It is really important that this baby just gets one little drop and then stop for swallow and breath and then gets another one.
It could be that there is milk in his lungs and that could be the reasen cause a lunge infectiont take a few days.
Take him warm and be carefull with the milk.
Okay thanks, hopefully it isn't too bad. I will be extra careful with milk.
 

Wiebke

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I am hand rearing a baby guinea pig, when it came to be it had rather fast breathing (came to me at a few hours old) but seemed fine. It's now approaching a week old, eating soaked food and drinking milk, nibbling on hay, pooing, urinating, doing all the right signs. Very noisy and very alert. However, every time I have given it milk, it almost coughs and splutters afterwards, I've tried different syringes, in case it was getting too much air, it sucks on the syringe and swallows itself so am not forcing milk down its throat. I did think perhaps that milk had gone into his lungs, but as he is a week old, I am sure he wouldn't be with us by this time if this is the case. He goes quite quiet after milk, and am hoping that he is just drinking too fast? Would be nice to put my mind at rest on this, Thanks.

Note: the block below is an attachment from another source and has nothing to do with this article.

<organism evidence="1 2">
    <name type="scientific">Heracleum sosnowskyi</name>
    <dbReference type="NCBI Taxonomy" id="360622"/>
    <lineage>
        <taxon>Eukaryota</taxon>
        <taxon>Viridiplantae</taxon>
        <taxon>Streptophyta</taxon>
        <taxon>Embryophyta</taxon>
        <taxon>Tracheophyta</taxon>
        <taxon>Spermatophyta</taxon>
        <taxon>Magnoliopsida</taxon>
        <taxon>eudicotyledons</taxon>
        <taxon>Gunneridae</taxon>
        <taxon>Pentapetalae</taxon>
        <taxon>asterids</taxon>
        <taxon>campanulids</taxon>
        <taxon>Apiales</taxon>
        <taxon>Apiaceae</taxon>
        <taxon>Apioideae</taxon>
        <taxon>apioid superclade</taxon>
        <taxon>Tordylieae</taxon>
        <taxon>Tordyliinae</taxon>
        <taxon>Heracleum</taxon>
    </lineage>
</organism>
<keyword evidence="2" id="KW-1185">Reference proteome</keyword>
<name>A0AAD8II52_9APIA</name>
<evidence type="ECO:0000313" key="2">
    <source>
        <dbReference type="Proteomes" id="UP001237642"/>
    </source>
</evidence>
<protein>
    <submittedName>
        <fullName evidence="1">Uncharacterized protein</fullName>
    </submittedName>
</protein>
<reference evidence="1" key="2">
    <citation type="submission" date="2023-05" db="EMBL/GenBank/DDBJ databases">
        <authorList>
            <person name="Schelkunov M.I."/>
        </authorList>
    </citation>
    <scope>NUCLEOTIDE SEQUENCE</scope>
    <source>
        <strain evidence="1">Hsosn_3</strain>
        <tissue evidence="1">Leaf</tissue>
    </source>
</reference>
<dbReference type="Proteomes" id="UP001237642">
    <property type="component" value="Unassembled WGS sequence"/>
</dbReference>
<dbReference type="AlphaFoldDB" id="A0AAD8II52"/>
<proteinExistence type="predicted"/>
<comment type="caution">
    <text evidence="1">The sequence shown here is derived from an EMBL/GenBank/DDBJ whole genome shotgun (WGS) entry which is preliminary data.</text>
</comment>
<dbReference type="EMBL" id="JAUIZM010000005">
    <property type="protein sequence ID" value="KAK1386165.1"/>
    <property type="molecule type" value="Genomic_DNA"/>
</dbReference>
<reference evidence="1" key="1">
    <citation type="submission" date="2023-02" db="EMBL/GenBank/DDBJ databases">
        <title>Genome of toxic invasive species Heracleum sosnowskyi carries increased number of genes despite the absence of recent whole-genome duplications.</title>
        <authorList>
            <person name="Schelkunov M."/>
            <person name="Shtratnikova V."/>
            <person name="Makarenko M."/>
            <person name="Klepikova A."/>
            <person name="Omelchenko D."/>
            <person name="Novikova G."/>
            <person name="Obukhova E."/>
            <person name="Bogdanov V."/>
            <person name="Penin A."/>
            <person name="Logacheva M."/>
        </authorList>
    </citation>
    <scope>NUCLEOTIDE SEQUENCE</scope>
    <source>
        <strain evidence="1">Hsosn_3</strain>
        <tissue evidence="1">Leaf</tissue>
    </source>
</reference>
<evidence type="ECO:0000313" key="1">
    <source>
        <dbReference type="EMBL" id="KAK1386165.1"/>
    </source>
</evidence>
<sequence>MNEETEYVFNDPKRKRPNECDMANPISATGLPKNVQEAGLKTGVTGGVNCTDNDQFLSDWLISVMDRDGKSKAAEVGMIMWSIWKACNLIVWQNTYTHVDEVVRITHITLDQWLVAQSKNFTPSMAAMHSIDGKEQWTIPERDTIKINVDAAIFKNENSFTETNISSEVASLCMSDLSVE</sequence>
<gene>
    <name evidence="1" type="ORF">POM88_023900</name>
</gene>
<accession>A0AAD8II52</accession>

Hi and welcome!

It is great that you are trying to help this newborn. Have you got a companion pig he could learn from or is your baby on its own?

Please be aware that syringing can be fatal for babies. Anything that is going down the wrong way can cause pneumonia. :(